A Look at What the United Nations Really Does (and What it Doesn’t Do)
On Oct. 24, 1945, the United Nations charter went into effect. It was and continues to be an ambitious experiment in international cooperation. It hasn’t always been successful, but I think it still deserves our support.
The UN is of course not humanity’s first attempt to bring nations together under an official umbrella. It was preceded by the League of Nations after World War I. The League of Nations was proposed by Woodrow Wilson as a means for resolving international disputes, but that didn’t really work out (as evidenced by, you know, World War II).
Post-World War II, however, was a different story. There was widespread agreement that a third world war was not in anyone’s interest, so 50 countries and some non-governmental organizations attended the UN Conference on International Organization in San Francisco in 1945 and drafted the United Nations Charter. The intergovernmental organization officially came into existence when the charter was ratified by the five permanent members of the Security Council and a majority of the signatories.
The goals of the United Nations are lofty, indeed. Some might say they are foolishly idealistic. According to the charter’s preamble, the goals of the UN are to:
- save succeeding generations from the scourge of war, which twice in our lifetime has brought untold sorrow to mankind, and
- reaffirm faith in fundamental human rights, in the dignity and worth of the human person, in the equal rights of men and women and of nations large and small, and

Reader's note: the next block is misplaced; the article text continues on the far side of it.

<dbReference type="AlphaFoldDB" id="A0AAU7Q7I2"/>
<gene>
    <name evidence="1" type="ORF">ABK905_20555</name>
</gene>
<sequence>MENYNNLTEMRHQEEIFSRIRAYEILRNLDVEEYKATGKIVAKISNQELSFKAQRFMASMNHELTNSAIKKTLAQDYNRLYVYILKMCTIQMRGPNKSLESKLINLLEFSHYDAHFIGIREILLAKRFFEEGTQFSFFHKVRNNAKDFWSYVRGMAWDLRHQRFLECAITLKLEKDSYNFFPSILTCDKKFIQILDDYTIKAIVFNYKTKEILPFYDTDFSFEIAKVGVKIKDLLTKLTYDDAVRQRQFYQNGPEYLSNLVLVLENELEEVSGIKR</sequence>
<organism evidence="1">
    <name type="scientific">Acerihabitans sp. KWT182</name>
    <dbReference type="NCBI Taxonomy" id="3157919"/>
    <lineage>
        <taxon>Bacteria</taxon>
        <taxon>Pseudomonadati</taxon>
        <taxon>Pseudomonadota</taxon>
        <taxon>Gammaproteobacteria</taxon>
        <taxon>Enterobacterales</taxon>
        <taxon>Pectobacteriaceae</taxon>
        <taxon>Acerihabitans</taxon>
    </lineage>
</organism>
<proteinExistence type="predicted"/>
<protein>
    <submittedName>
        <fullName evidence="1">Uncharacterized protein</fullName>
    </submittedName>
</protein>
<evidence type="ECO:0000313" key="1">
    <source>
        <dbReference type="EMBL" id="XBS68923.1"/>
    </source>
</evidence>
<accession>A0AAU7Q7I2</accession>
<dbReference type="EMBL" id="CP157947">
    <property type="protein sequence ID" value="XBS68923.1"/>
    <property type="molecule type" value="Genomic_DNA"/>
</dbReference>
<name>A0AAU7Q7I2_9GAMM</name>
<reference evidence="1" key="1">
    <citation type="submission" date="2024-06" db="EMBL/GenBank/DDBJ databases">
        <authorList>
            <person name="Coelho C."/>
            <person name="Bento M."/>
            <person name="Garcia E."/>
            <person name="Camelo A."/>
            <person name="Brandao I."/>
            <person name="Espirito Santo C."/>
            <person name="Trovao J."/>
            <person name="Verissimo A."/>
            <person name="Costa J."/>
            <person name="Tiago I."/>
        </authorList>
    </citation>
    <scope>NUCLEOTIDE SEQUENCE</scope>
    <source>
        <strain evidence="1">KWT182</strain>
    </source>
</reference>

- establish conditions under which justice and respect for the obligations arising from treaties and other sources of international law can be maintained, and
- promote social progress and better standards of life in larger freedom.
Sure. Easy peasy lemon squeezy.
Despite these easily-supportable goals, the United Nations has been the subject of many conspiracy theories. The John Birch Society thinks the UN’s goal is to establish a “socialist, global government,” and Agenda 21 has been opposed by conservatives in the United States because it’s going to take our cars away, or something.
The UN has also had its fair share of controversies. Just last week Chad and Saudi Arabia were elected to the Security Council, despite their human rights record (although Saudi Arabia has turned down the offered seat). The handling of the Rwandan genocide was, by the organizations own admission, an absolute failure.
It would be easy to get down on the United Nations. If you look at the organization as a panacea, a cure-all for the world’s ailments, then that makes sense. However, I think that’s the wrong way to look it.
The UN is a tool, and a tool is only as good as the people who use it. It hasn’t created a utopia in which everyone’s rights are respected and where attempts to oppress are swiftly and forcefully punished, but what it does do is give people a voice who may not have had one before.
The United Nations has an elaborate human rights apparatus involving many different human rights treaties. Cynics might argue that these treaties are basically impossible to enforce. If your definition of enforcement is the use of force, then those cynics are right. But there are other types of enforcement. Nations who sign human rights treaties are often required to submit a periodic report on the county’s progress, but it also allows interested non-governmental organizations to submit reports, as well. Even if the government’s report is dishonest or nonexistent, NGO reports can shed light on problem issues that in another time could be covered up. Perhaps it’s not an immediate fix, but you have to know about a problem in order to fix it. It’s a step in the right direction.
The United Nations isn’t perfect. In fact, it’s miles and miles away from perfect. But on this United Nations Day, I think it’s important to appreciate the UN for what it is and renew our commitment to make it better.
Photo Credit: sanjitbakshi via Flickr